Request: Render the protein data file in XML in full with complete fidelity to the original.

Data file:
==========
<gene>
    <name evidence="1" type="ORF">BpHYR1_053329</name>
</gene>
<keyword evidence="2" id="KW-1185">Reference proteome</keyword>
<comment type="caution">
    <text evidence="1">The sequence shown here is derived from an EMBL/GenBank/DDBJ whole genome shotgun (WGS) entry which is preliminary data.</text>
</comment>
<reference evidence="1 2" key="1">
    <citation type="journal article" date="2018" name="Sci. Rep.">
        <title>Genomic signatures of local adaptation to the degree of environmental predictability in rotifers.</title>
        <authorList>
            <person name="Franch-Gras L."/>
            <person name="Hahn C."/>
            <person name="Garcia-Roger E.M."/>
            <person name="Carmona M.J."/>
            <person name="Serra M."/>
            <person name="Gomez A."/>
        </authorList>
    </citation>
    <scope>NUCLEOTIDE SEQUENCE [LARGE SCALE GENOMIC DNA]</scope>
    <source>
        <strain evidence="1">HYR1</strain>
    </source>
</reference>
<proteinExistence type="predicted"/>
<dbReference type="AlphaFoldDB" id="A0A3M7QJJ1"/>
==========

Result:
<gene>
    <name evidence="1" type="ORF">BpHYR1_053329</name>
</gene>
<keyword evidence="2" id="KW-1185">Reference proteome</keyword>
<comment type="caution">
    <text evidence="1">The sequence shown here is derived from an EMBL/GenBank/DDBJ whole genome shotgun (WGS) entry which is preliminary data.</text>
</comment>
<reference evidence="1 2" key="1">
    <citation type="journal article" date="2018" name="Sci. Rep.">
        <title>Genomic signatures of local adaptation to the degree of environmental predictability in rotifers.</title>
        <authorList>
            <person name="Franch-Gras L."/>
            <person name="Hahn C."/>
            <person name="Garcia-Roger E.M."/>
            <person name="Carmona M.J."/>
            <person name="Serra M."/>
            <person name="Gomez A."/>
        </authorList>
    </citation>
    <scope>NUCLEOTIDE SEQUENCE [LARGE SCALE GENOMIC DNA]</scope>
    <source>
        <strain evidence="1">HYR1</strain>
    </source>
</reference>
<proteinExistence type="predicted"/>
<dbReference type="AlphaFoldDB" id="A0A3M7QJJ1"/>